Thursdays at 9/8c
Even though everyone claims that they watch "Project Runway" because people "are really doing something and not just eating bugs," the truth is it's the contestants' conflict with one another in a stressful environment fueled by exhaustion that makes "Project Runway" entertaining. Fashion is just the cherry on top. Tim would be the sprinkles.
Seven previous seasons have left us with a list of types we see over and over. There are the tattooed and Mohawked ones. The beautiful blonde ingenues and the petite Asians. There are the gay pageant designers and the straight men who remind us often that they are straight. There is the city mouse and the country mouse who has found Jesus Christ as his personal savior, though that never seems to help on the runway. There is the pregnant New York sophisticate with too many children (just kidding, that jersey was retired after Season 3), and where would any reality-show interview segment be without the contestant who speaks of himself in the third person? The only type yet to be cast is the hooker with the heart of gold. Our new cast does not disappoint, and most of our stereotype characters are present, including a type never seen before who intends to intimidate the other contestants by wearing a bowler hat (???).
How this new pack of contestants gets to New York is a bit odd. I had no idea that you could take a train from Puerto Rico, Utah and Oregon into Grand Central Station, or take the Staten Island Ferry to New York from Oak Park, Illinois. Strange travel routes aside, the new contestants gather in front of Lincoln Center, the new home of Fashion Week, to meet Heidi and Tim for the first time. Not only are they not served champagne, but the excitement of the big moment is soon squashed when Heidi informs them that they are still auditioning and how many of them will be sent home today is capricious and arbitrary. Be afraid, contestants. Be very afraid. They are asked to take a garment out of their luggage that will be used in the challenge. But wait! There's a twist! Heidi loves twists! You must hand your garment to the person on your right. Casanova is apoplectic. Not because his name is Casanova, but because he has just been asked to hand his $1,007 Dolce & Gabbana pants over to another contestant to destroy. Which begs the question, why $1,007? Wouldn't most people just round down to $1,000? The answer is that Casanova isn't like most people.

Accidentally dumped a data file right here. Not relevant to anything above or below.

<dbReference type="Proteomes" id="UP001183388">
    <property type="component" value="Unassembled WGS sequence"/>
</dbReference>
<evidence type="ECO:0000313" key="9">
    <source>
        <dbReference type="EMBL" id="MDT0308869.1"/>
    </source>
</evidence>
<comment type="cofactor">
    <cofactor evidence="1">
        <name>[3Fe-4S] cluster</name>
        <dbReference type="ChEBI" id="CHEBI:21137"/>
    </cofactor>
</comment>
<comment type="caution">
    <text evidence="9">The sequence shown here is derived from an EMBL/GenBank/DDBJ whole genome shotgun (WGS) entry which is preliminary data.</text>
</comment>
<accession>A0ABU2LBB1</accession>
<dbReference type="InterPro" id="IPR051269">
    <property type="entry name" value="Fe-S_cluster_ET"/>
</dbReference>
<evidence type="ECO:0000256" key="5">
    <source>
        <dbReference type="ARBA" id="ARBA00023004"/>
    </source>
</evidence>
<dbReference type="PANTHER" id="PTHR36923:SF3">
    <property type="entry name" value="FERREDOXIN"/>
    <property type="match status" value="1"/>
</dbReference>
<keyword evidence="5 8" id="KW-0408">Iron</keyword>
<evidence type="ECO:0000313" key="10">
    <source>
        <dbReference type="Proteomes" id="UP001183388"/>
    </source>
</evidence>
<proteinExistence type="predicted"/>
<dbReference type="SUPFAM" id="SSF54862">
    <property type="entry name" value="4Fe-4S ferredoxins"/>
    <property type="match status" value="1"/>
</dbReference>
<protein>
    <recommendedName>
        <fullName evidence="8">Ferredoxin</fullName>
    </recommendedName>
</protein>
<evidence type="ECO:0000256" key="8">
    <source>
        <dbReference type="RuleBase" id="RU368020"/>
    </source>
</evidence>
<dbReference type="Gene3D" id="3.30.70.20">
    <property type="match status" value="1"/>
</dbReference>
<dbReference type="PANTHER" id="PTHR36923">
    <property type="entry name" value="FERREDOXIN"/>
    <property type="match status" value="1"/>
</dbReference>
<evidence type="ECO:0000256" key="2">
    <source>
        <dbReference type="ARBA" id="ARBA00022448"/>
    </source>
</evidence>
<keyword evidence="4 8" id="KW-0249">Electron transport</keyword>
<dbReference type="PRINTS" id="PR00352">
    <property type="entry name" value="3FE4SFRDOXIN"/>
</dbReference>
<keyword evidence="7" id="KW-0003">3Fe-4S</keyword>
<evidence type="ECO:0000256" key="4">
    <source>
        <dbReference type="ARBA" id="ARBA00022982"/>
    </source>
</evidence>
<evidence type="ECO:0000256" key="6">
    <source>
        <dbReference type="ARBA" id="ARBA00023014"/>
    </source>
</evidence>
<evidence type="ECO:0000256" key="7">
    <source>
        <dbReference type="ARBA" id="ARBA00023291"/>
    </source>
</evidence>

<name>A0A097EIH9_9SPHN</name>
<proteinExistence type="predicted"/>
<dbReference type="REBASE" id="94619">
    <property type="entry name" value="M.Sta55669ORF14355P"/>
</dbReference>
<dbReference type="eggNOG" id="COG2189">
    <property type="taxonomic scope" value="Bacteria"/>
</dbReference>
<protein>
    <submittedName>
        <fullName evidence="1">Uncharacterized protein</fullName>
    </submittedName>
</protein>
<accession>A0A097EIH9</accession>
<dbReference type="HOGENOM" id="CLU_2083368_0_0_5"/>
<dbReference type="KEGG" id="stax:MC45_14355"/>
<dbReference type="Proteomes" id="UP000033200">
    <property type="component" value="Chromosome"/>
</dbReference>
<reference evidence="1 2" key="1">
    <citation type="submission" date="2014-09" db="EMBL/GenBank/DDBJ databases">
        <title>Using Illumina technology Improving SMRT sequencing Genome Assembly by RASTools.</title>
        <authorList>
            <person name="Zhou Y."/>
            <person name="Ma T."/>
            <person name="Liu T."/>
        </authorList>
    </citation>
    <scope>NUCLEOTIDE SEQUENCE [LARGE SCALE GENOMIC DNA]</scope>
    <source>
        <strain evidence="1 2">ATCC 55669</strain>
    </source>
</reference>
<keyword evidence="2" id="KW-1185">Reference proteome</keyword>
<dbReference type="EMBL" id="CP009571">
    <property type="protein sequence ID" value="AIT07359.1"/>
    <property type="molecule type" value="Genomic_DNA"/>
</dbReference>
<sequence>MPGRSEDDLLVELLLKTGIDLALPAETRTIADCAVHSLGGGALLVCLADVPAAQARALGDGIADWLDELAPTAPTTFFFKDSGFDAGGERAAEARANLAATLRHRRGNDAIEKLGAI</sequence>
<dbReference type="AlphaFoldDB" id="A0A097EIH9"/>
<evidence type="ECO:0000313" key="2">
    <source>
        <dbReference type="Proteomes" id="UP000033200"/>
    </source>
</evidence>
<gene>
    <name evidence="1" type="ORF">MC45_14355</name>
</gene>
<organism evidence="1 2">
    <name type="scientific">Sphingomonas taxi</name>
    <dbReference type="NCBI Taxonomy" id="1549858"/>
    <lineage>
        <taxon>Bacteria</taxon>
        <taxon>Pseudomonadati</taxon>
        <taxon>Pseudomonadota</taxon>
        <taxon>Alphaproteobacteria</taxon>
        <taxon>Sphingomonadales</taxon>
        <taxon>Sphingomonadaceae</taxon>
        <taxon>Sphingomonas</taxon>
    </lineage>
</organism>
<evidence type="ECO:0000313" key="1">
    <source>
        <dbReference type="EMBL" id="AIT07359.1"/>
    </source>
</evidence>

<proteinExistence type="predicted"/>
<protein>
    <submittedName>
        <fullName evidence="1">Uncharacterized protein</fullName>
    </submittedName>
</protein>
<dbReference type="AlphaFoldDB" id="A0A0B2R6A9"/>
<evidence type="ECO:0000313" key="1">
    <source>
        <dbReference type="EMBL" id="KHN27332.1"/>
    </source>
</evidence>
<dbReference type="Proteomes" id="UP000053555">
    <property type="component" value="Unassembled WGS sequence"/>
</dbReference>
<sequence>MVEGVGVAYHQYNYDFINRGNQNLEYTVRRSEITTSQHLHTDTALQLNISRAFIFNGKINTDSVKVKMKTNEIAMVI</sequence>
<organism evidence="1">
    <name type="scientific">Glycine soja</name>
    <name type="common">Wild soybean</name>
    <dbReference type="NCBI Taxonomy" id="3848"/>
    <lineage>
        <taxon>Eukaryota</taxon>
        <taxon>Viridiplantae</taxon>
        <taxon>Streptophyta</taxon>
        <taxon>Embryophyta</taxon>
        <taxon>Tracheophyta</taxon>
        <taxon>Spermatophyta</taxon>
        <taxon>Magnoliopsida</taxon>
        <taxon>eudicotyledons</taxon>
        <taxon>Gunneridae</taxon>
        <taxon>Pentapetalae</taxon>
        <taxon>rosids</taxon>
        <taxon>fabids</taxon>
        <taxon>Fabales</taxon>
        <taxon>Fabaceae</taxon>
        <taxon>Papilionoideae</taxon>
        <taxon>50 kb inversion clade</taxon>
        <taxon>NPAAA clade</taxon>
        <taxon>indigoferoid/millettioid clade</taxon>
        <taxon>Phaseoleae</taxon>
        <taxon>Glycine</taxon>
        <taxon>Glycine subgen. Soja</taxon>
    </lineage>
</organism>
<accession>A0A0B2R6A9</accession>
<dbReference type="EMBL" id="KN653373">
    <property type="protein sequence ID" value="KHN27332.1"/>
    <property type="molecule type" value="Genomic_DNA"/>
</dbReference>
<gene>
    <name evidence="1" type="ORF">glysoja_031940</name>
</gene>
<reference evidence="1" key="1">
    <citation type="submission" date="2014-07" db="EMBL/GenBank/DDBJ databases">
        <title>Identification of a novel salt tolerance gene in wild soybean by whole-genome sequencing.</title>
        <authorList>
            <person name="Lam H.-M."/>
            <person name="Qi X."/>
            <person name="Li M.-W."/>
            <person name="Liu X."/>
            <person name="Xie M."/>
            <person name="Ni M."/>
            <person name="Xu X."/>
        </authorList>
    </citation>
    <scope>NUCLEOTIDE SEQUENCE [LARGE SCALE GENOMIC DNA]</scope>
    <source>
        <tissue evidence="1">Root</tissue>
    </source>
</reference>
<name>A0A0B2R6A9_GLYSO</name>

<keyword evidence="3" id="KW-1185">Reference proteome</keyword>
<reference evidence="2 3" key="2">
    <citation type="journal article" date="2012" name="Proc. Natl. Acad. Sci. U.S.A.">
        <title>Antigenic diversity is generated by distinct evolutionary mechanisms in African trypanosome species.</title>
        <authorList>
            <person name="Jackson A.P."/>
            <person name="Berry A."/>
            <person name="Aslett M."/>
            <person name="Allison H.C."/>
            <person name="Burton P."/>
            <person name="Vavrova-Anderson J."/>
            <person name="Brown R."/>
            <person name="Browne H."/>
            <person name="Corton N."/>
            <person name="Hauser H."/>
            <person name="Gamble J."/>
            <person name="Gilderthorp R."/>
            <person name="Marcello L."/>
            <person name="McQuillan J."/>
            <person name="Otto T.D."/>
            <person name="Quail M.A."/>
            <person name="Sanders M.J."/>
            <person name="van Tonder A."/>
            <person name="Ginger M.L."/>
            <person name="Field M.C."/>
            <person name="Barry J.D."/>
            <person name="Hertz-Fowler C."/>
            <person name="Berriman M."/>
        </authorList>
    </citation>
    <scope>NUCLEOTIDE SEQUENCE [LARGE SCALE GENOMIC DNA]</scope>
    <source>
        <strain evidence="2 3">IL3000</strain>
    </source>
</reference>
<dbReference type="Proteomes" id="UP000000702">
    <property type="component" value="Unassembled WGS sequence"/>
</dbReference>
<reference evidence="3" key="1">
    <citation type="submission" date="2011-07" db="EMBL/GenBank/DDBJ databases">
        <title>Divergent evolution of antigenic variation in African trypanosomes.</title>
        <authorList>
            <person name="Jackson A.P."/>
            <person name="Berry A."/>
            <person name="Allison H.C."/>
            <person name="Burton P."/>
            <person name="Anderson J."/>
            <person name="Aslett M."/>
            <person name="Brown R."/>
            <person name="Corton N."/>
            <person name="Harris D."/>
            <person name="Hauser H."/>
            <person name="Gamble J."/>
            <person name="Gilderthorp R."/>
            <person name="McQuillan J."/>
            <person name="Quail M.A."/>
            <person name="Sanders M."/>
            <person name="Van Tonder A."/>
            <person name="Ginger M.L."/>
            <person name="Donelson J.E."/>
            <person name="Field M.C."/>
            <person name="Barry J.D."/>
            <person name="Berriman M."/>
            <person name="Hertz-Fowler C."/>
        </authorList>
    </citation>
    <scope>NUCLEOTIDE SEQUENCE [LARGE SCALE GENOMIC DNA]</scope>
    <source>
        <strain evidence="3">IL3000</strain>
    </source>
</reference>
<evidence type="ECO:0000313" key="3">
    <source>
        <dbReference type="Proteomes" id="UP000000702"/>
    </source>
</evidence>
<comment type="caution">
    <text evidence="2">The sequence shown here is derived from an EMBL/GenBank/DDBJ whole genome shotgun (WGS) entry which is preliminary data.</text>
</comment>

The now emotionally disturbed contestants are given a moment of reprieve when they joyfully enter the workroom at Parsons for the first time. This temporary glee will fade when they realize that it is 98 degrees outside and the sound guys won't turn on the air conditioners because of the noise. The contestants and the viewing audience are subjected to the requisite product placement, and we learn that Brother has outfitted the nattily decorated sewing room, HP has provided technology, Mood has an annex at Parsons, and the Macy's/Banana Republic/Macy's/Bluefly Accessory Wall is now the Piperlime Accessory Wall. With sponsor responsibilities out of the way, the contestants get to work.
Things are going smoothly as Tim works his way around the room giving less cryptic advice than in previous seasons. There are some foreseeable disasters and some interesting designs brewing on the dress forms, but the most notable thing about this portion of the show is that Jason's corset/tool belt is much more frightening than his bowler. He needs to rethink his plan. After just five hours of work time, which admittedly is little even by "PR" standards, Tim comes in to announce that the designers have 10 minutes to fit their models before they are sent to the (product placement) L'Oréal Paris hair and makeup room, where Peach is "clueless" her word, not mine.